Artist in the Spotlight: Scott Naismith
I think it's the artist's job to make others see the world differently - to question what we perceive the world to be.
Scott Naismith is one of Scotland’s most exciting young contemporary artists. From an early age Naismith demonstrated a great talent for painting and since graduating from Duncan of Jordanstone College of Art in 2000 Scott has been a full time artist.
Whilst he takes much inspiration from the Scottish landscape, his work clearly resonates with people from all geographies. He has had solo exhibitions across the UK and his artwork hangs in private collections across the UK, Europe, USA, Australia and Asia.
With Scott set to become one of Scotland's top selling Scottish contemporary artists, we took great pleasure in getting to know a bit more about Scott's influences and motivations.
Your work is inspired by the landscape of Scotland and those references come across strongly; but there is also a consistent abstraction present through the colouring, gestures and the application of paint. How did you gravitate towards this style? Was this always the way you loved to paint?
I had been a fill time artist since 2000 but between 2010 and 2012, my work became more involved in abstraction resulting in a solo exhibition titled 'Transition'. This had multiple meanings as my work was literally transitioning from the more representational to abstraction.
My skies were, as I described them, transitional, the moment light emerges from overcast. I was also abstracting subjects with an emphasis of how one element of design or composition transitioned to another.
Warmth Emanates II - 60 x 60cm
You talk about the physics of colour and how that affects our perception of the world. What fascinates you about this topic and how does that manifest itself in your work?
I think it's the artist's job to make others view the world differently. In doing this, I'm constantly questioning what I see. Molecular physics does the same.
In the study of particle physics we can go beyond what the eye sees. Colour is a figment of our imagination designed to decipher different wavelengths of light, but only within the confines of the visible spectrum. Our hearing does the same with sound within audible parameters. Our brains decode the world around us in a way which allows us to function within it.
My paintings are not designed for the viewer to function within it, their pupose to stimulate a different response, to excite and ask questions as opposed to answering them.
We cannot corroborate our experience of colour with another of our senses. We can't touch or hear or smell the differences in it.
This makes it ideal for me to experiment with the beauty of colour with the freedom of being realised by my brain's limited perception of it. I often like to think of what we were to see if resonant sound were perceived in colour.
Above Skye I - 80 x 80cm
It seems that the invention of drones has helped you capture some fantastic aerial images of the landscape to work from. I wonder, what did you do before you could take photographs like this?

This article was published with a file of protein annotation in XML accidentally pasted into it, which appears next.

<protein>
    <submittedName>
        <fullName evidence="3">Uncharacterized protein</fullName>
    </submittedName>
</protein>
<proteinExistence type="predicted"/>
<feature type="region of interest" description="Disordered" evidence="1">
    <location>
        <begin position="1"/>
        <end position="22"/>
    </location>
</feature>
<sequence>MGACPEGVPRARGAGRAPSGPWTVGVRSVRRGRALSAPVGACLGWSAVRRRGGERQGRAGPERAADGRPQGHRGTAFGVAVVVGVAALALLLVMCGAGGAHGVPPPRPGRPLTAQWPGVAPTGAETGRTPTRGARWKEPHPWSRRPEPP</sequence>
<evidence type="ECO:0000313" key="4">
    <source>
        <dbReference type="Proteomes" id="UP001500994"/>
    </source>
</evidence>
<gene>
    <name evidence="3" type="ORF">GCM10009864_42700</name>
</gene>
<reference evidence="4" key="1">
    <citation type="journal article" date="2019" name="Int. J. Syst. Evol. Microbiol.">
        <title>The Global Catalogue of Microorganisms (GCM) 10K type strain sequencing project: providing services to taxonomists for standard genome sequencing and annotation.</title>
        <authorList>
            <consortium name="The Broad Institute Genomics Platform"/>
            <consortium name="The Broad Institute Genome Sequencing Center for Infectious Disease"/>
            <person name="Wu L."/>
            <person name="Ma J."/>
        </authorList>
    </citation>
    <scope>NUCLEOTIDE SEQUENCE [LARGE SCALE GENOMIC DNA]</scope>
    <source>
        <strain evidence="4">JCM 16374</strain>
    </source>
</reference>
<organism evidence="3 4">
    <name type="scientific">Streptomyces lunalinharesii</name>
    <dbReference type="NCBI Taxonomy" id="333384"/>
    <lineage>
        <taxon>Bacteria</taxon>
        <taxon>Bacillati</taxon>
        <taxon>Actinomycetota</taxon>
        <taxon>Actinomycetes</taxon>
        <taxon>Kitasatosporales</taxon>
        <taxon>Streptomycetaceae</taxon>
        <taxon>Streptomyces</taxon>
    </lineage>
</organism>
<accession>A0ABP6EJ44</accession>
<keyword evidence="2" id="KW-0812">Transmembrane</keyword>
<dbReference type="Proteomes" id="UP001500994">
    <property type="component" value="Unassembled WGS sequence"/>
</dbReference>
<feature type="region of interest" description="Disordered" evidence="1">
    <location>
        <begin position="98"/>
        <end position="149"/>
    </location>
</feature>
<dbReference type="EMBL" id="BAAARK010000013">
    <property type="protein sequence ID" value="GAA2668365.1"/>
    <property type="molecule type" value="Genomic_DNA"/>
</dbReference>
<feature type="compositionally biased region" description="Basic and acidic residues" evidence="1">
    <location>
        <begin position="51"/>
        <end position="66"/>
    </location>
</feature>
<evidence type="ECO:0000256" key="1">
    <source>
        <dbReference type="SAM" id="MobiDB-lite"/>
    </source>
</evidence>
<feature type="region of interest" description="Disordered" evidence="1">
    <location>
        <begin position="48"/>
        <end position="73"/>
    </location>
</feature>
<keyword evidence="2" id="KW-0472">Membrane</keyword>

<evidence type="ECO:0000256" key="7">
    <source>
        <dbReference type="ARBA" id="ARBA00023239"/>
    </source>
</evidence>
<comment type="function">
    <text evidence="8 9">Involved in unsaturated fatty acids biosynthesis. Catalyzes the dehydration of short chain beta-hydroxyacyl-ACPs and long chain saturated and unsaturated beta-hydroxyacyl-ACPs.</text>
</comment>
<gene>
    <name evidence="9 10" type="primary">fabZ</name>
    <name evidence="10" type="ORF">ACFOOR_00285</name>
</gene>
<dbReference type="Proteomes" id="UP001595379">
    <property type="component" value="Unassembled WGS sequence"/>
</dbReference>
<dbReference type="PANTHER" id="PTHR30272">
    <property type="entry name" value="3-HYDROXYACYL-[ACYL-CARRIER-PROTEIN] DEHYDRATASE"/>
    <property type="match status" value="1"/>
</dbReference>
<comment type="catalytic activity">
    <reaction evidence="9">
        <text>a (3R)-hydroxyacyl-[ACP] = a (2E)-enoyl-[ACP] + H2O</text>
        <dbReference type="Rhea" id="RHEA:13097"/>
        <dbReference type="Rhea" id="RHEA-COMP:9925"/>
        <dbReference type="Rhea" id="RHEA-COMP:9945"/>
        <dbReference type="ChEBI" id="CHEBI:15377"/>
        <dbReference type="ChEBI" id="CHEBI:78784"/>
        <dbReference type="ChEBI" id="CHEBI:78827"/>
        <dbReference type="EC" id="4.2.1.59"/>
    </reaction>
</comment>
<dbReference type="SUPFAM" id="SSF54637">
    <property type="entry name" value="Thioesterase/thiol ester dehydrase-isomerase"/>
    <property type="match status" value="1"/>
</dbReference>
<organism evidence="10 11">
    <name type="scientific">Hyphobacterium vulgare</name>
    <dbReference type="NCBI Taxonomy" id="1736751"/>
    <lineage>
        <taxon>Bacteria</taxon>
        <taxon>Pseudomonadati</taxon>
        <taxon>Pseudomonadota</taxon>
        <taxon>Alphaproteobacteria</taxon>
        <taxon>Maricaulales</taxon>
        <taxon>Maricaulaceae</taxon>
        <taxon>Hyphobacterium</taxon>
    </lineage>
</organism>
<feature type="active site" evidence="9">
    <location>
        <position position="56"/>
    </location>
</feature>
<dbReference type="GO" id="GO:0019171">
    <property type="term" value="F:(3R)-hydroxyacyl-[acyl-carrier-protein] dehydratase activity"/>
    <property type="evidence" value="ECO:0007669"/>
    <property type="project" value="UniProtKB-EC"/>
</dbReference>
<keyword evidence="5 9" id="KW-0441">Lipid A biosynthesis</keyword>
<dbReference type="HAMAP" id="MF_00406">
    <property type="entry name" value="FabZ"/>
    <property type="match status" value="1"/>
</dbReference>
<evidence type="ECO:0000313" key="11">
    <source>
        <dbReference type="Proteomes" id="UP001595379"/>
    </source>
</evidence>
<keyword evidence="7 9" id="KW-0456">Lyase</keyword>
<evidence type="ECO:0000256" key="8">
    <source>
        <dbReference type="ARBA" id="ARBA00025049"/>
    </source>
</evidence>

This is a case of the technology leading the ideas.
At first the drone was simply another way to literally 'look at the world differently' and to expand the possibilities of impossible vantage points.
Laterally the abstract forms that revealed themselves from high altitudes began to resemble mark making I used to describe foreground at ground level bringing about a theme of fractals.
I then went on to produce a body of work I called 'fractal landscape' where altitude became ambiguous. The viewer would then question whether or not it might be an aerial viewpoint or ground level.
You describe many of your studio paintings as having come from an ‘experience’ rather than ‘memory’. Does that mean an individual piece is always routed in a place you've visited or can it be a kind of collage of different memories and places?
One way to describe it would be to say they are 'dreamlike'. When we dream, we are often in a place we recognise, as it is based on what we have experienced.
Most of the time I have no photographic reference in the studio. In doing this, I become more at one with intuition, instinct, conceptual ideas and the process itself.
The photographic image is a spoon fed, limited decoding of reality frozen in time which can act like a ball and chain for creativity.
Do you think the Scottish landscape will always be your muse? Or are there other subjects or locations you would like to explore?
I think artists should paint what the know and love best and until I'm convinced otherwise, that'll remain mostly Scotland's rugged coastlines.
Scott Naismith's work in situ at The Art Agency
Your Youtube Channel has a number of videos aimed at helping other artists, which is fantastic. Do you see yourself being a teacher or a mentor for other artists in the future?
I was a part time lecturer one day a week between 2004 And 2015. I now concentrate my efforts solely on painting.
The platform of youtube allows me to provide teaching free to a much larger amount of people (currently over 28000 subscribers), while I only have to work on it during the rare moments I'm not under pressure for exhibitions!
We hope you enjoyed this insight into the work of a fabulous artist who's work is only going from strength to strength.